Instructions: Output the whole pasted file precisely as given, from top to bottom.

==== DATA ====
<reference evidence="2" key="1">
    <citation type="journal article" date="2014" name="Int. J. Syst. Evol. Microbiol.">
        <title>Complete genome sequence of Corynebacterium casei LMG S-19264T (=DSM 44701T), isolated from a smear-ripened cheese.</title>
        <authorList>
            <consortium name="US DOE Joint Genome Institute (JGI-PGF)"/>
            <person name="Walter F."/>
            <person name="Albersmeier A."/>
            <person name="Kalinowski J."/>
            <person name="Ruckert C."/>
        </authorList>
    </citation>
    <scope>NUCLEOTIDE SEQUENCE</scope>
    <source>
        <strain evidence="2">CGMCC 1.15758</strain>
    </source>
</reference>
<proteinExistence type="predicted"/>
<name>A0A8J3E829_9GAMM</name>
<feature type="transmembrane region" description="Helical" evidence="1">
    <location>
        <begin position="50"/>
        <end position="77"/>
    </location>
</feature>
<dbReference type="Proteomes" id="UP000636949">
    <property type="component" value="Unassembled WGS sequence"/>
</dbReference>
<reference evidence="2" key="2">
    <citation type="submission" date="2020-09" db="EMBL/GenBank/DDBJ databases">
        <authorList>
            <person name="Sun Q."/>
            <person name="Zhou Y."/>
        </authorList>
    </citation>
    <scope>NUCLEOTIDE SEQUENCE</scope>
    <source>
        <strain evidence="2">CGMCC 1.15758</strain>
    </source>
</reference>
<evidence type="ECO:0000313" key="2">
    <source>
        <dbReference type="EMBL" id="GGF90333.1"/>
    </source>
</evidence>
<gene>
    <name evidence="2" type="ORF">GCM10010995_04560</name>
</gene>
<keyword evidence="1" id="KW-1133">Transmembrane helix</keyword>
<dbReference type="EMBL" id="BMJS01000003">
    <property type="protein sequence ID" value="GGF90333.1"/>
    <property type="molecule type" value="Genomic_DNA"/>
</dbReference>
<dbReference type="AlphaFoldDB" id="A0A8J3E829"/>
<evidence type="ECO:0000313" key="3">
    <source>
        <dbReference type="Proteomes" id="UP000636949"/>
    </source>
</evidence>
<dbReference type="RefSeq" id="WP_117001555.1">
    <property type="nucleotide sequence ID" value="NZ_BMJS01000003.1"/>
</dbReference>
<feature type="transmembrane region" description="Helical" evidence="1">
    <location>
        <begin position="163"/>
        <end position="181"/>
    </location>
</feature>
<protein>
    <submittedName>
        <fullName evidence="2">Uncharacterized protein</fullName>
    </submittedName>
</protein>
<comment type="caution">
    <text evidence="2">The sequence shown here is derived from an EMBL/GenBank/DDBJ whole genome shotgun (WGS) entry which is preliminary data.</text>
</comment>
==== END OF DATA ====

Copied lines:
<reference evidence="2" key="1">
    <citation type="journal article" date="2014" name="Int. J. Syst. Evol. Microbiol.">
        <title>Complete genome sequence of Corynebacterium casei LMG S-19264T (=DSM 44701T), isolated from a smear-ripened cheese.</title>
        <authorList>
            <consortium name="US DOE Joint Genome Institute (JGI-PGF)"/>
            <person name="Walter F."/>
            <person name="Albersmeier A."/>
            <person name="Kalinowski J."/>
            <person name="Ruckert C."/>
        </authorList>
    </citation>
    <scope>NUCLEOTIDE SEQUENCE</scope>
    <source>
        <strain evidence="2">CGMCC 1.15758</strain>
    </source>
</reference>
<proteinExistence type="predicted"/>
<name>A0A8J3E829_9GAMM</name>
<feature type="transmembrane region" description="Helical" evidence="1">
    <location>
        <begin position="50"/>
        <end position="77"/>
    </location>
</feature>
<dbReference type="Proteomes" id="UP000636949">
    <property type="component" value="Unassembled WGS sequence"/>
</dbReference>
<reference evidence="2" key="2">
    <citation type="submission" date="2020-09" db="EMBL/GenBank/DDBJ databases">
        <authorList>
            <person name="Sun Q."/>
            <person name="Zhou Y."/>
        </authorList>
    </citation>
    <scope>NUCLEOTIDE SEQUENCE</scope>
    <source>
        <strain evidence="2">CGMCC 1.15758</strain>
    </source>
</reference>
<evidence type="ECO:0000313" key="2">
    <source>
        <dbReference type="EMBL" id="GGF90333.1"/>
    </source>
</evidence>
<gene>
    <name evidence="2" type="ORF">GCM10010995_04560</name>
</gene>
<keyword evidence="1" id="KW-1133">Transmembrane helix</keyword>
<dbReference type="EMBL" id="BMJS01000003">
    <property type="protein sequence ID" value="GGF90333.1"/>
    <property type="molecule type" value="Genomic_DNA"/>
</dbReference>
<dbReference type="AlphaFoldDB" id="A0A8J3E829"/>
<evidence type="ECO:0000313" key="3">
    <source>
        <dbReference type="Proteomes" id="UP000636949"/>
    </source>
</evidence>
<dbReference type="RefSeq" id="WP_117001555.1">
    <property type="nucleotide sequence ID" value="NZ_BMJS01000003.1"/>
</dbReference>
<feature type="transmembrane region" description="Helical" evidence="1">
    <location>
        <begin position="163"/>
        <end position="181"/>
    </location>
</feature>
<protein>
    <submittedName>
        <fullName evidence="2">Uncharacterized protein</fullName>
    </submittedName>
</protein>
<comment type="caution">
    <text evidence="2">The sequence shown here is derived from an EMBL/GenBank/DDBJ whole genome shotgun (WGS) entry which is preliminary data.</text>
</comment>